A tradition unlike any other — the Kastner Research Group retreat. Most of the members of the group headed for a few days of adventure, research presentations, and high elevation mountain air last week. The fourth annual installment included the group hike up and around the Crystal Crag near Mammoth Lakes. The five mile hike, with over 1000 feet of elevation gain, was enjoyed by some more than others. But everyone made it and has some stories to tell. The picture shows the group (at least those that survived) with the Crystal Crag in the background. Next year we will try something a little less difficult, e.g., hiking up Mount Everest.
We are pleased to welcome Jeremy Blackstone as the newest PhD student in the Kastner Research Group. However, Jeremy is no stranger; he has worked with us for two summers. In Summer 2013, he worked as a member of the Engineers for Exploration program. Last summer he did research on the RIFFA project. Jeremy graduated magna cum laude in computer science from Howard University, where he also earned his M.S. degree
Jeremy Blackstone is the first graduate student selected to receive a fellowship from the Alfred P. Sloan Foundation Minority Ph.D. Program to do a doctorate in Computer Science and Engineering at the University of California, San Diego. He was also awarded a UC-HBCU fellowship. He graduated magna cum laude in computer science from Howard University, where he also earned his M.S. degree.
We recently received an NSF grant on “Employing Information Theoretic Metrics to Quantify and Enhance the Security of Hardware Designs”. The project will develop quantitative hardware security metrics that enable designers to precisely evaluate the security of the system. We do this by employing statistical measures on the amount of uncertainty and information flow that is present across different portions of the hardware. These metrics are oblivious to the types of variables under consideration. Thus, we can assess both functional security properties related to confidentiality and integrity as well as covert channels. Our metrics enable the characterization of portions of the system that are potentially vulnerable to attacks. And they determine the effectiveness of mitigation techniques on the overall security of the system. The end result is more secure hardware, which leads to safer and more secure computing devices.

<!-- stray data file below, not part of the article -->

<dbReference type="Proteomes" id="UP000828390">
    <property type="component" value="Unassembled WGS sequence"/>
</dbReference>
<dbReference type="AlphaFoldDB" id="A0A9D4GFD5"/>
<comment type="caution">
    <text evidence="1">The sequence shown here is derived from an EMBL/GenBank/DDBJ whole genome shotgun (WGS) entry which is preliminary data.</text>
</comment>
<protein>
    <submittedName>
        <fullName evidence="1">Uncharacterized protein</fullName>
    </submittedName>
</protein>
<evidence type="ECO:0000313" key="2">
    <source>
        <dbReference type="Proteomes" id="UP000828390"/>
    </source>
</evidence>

The latest and greatest version of RIFFA has been released. RIFFA is a framework that enables designers to easily communicate between FPGAs and CPUs over a PCIe bus. This work was born out of immense frustration of building complete hardware accelerated systems. Previous to RIFFA, there was no easy to use way to create an CPU/FPGA hybrid system that could take advantage of the power computing abilities of FPGAs while at the same time utilize the flexibility and interoperability of software running on CPUs. RIFFA changed that and is currently being used by designers around the world.
The latest updates to RIFFA include a complete redesign of the FPGA interfacing. This enables user to easily extend it to work with other FPGAs and development boards. The primary developers of this project are Kastner Group PhD alumni Matt Jacobsen and current PhD student Dustin Richmond. The work has been funded by Altera, Intel, and Xilinx. It was the recipient of the FPL Community Award in 2013.
The NCWIT Collegiate Award Honorable Mention – given by the National Center for Women & Information Technology and HP – was presented to Antonella Wilby. Antonella has been a member of our Engineers for Exploration program working on a project related to developing underwater sensing technology to document the shipwrecks and other underwater archaeological artifacts. Each honorable mention received a $500 cash gift, an HP backpack and gift, and recognition at an awards ceremony at the NCWIT 2015 Summit in Hilton Head, SC. Congrats to Antonella!